If your priority is to have your perfect house, where you plan to live for years and have your children grow up, then this may dictate spending a little more.

But if your priorities are financial independence, travel, charity, or retirement, then a high monthly mortgage payment decreases your resources available.

Challenge the standard “bigger is better” and “more expensive is superior” trends.

Why do you need those extra bedrooms and larger yard?

Do you have a large family at home or in-laws that visit frequently? Or is this space that will be unused most of the year, and be a chore to clean regularly?

Do you love gardening and a space to host outside parties every weekend? Or will you be spending your weekends weeding and mowing, instead of camping, traveling, and socializing?

The lifestyle creep.

Lifestyle inflation also falls into the purchase modestly category.

As our income increases, we feel like we need to own more expensive goods.

This is faulty logic!

When your income increases, you have more money for your priorities. This is where life is exploited!

Don’t live without.

Living and purchasing modestly does not mean living a deprived life.

You can enjoy a full life – even a more balanced life, in my opinion – without compromise.

If you focus on your needs, your reasons, and your priorities, then your life will feel be complete.

Remember, no matter how you decide to spend your money, you’ve made a choice. The (financial) power is in your control.

Do you purchase modestly? How so? What do you consider modest?

Wednesday, May 20, 2015

Be Different

Question the standard, the status quo, and the normal.

Live on half your income.

Fight the wave of consumers who are living on over their income and live on 50% of your income. It’s possible, blame your priorities and make adjustments.

Purchase assets to earn cash flow.

Don’t buy toys to keep up with your neighbors or a single-family house because…well, that’s just what families do. Purchase investments which appreciate over time and/or pay dividends. Purchase equities, bonds, or a duplex.

Increase your skills (or build new ones).

Move beyond average and become an expert in your field – take additional courses, study, apply your trade. Curious about something new, make sure you find the time to discover an unknown subject. (As a bonus, this may create new ideas for your current profession.)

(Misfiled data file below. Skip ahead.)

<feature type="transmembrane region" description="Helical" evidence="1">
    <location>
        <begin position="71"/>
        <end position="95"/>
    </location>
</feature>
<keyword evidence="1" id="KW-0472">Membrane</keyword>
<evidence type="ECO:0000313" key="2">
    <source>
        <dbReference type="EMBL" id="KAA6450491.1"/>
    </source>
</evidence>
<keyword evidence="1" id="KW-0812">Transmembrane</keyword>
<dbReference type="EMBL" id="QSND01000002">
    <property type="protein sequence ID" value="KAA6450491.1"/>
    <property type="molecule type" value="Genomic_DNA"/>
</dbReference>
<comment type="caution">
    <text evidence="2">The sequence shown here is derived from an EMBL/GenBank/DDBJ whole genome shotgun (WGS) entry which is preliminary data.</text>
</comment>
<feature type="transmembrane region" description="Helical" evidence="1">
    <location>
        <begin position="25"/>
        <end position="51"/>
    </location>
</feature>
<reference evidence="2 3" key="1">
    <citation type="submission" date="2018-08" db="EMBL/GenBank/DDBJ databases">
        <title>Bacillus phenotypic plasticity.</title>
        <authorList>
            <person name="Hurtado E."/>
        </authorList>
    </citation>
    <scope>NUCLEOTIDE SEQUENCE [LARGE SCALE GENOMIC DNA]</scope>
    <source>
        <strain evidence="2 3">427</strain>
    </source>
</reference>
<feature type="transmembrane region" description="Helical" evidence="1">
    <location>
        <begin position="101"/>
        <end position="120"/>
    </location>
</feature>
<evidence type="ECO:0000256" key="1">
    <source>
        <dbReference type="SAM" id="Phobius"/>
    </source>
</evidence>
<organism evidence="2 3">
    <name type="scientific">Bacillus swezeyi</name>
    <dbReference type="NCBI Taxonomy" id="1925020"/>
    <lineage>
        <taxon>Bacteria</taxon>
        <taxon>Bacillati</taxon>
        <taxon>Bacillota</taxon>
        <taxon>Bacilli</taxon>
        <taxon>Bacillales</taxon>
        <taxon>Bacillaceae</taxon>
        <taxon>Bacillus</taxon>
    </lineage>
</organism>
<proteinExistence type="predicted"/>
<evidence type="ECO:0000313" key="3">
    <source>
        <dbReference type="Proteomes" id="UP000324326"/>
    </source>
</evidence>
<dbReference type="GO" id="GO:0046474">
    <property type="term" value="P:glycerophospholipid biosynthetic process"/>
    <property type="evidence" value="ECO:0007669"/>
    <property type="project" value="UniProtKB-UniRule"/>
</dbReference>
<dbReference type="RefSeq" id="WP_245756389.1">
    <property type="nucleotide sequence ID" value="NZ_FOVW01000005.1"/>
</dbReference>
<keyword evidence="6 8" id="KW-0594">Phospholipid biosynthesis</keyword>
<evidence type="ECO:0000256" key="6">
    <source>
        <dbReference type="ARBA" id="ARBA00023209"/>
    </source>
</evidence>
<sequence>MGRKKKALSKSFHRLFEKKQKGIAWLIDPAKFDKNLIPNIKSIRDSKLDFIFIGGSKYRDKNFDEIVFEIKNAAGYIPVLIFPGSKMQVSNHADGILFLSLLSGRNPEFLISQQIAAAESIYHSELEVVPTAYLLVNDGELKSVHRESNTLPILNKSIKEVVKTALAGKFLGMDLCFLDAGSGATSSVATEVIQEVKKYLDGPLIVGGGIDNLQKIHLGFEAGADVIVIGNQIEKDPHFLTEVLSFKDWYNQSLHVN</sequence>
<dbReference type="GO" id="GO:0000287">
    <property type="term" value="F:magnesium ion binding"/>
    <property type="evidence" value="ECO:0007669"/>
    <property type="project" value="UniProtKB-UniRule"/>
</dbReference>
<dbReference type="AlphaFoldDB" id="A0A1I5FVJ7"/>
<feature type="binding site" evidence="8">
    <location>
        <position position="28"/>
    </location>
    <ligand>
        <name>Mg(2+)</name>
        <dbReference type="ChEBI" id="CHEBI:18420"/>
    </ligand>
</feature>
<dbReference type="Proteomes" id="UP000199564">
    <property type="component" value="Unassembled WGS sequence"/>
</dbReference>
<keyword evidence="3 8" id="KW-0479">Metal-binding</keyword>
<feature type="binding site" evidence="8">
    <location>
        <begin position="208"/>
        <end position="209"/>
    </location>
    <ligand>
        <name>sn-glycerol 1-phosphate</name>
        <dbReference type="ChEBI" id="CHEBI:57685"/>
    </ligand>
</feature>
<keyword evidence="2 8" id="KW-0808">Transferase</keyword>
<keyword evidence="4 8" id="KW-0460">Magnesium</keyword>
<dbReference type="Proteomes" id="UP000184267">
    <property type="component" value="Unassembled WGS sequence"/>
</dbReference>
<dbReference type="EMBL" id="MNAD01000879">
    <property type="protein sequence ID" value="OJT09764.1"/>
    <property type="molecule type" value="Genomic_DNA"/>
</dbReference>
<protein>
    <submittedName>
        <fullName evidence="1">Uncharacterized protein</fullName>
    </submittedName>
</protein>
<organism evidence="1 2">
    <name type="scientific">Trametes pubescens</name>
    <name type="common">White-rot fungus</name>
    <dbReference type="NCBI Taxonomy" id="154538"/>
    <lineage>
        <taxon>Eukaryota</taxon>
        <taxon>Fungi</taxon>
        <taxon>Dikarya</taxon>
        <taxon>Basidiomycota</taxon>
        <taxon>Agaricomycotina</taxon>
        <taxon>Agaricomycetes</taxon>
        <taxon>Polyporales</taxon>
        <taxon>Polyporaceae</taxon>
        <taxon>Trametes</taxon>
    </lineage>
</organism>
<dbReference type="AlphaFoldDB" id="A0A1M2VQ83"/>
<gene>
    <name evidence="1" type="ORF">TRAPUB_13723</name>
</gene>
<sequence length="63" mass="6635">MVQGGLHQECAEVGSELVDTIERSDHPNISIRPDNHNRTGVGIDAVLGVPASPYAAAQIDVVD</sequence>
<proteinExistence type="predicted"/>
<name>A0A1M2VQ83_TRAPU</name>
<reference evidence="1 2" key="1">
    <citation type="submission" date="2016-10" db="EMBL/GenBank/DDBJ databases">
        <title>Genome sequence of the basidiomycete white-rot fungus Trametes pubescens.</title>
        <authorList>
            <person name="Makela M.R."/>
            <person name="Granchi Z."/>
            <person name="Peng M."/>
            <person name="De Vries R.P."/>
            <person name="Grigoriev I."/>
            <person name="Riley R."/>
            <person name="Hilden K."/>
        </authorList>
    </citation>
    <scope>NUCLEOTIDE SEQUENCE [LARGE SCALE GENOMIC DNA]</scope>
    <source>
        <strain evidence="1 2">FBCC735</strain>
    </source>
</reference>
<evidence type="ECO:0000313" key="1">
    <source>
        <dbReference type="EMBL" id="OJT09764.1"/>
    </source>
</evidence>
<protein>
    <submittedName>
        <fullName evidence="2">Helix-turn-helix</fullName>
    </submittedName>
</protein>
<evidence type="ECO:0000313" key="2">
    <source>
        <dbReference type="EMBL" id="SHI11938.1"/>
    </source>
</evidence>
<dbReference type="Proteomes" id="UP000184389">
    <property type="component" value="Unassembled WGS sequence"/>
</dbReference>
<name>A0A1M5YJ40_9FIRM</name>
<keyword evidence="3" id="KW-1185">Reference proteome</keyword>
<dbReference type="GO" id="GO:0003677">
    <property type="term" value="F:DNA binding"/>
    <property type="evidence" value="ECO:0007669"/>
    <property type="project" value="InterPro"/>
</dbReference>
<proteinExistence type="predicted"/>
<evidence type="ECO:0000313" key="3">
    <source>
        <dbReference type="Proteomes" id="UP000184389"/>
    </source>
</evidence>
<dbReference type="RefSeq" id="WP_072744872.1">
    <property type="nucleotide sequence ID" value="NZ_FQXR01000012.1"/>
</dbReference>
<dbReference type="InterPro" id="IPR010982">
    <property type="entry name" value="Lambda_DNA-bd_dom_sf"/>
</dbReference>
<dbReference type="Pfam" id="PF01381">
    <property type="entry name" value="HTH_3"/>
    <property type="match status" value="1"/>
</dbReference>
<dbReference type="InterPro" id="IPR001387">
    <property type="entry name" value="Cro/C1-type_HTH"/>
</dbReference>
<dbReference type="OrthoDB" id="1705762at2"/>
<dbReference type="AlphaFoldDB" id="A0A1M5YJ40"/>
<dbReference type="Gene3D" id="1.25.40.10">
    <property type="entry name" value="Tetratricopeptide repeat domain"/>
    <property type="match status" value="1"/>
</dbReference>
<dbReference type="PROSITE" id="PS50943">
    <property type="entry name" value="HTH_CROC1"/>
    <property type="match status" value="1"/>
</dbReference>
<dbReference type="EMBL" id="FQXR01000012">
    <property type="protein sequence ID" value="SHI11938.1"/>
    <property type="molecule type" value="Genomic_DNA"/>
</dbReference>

Always look for opportunities.

Instead of being comfortable, recognize new opportunities for change, new opportunities to be challenged, new opportunities to invest in, and new opportunities to gain knowledge.

Don’t settle.

Don’t be content. Don’t be ordinary. Don’t settle for the path you’ve been on or a path meant for someone else. Always be searching, reaching for new dreams.

Explore your world.

Learn from your surroundings, and make sure those surroundings vary. Societies, environments, and nature teach us about ourselves and the sphere we live on. Travel, visit, and sight-see.

YOU should be different…be very, very different.

Do you live life differently? How so?

Monday, May 18, 2015

5 (Financial) Tips for a Silent Auction

This past weekend, my wife and I had the privilege to attend a fundraising gala for Sparks of Hope.

Sparks of Hope is an amazing charity (empowering abused children to thrive), and they put on a remarkable fundraiser (with hundreds of generous donors).

The event had guest speakers, festivities, dinner, a live auction, and…a silent auction.

Silent Auctions

Silent auctions are great for having fun and raising money, but they are not the best for our family’s budget.

Our personalities are ones where we hate to lose.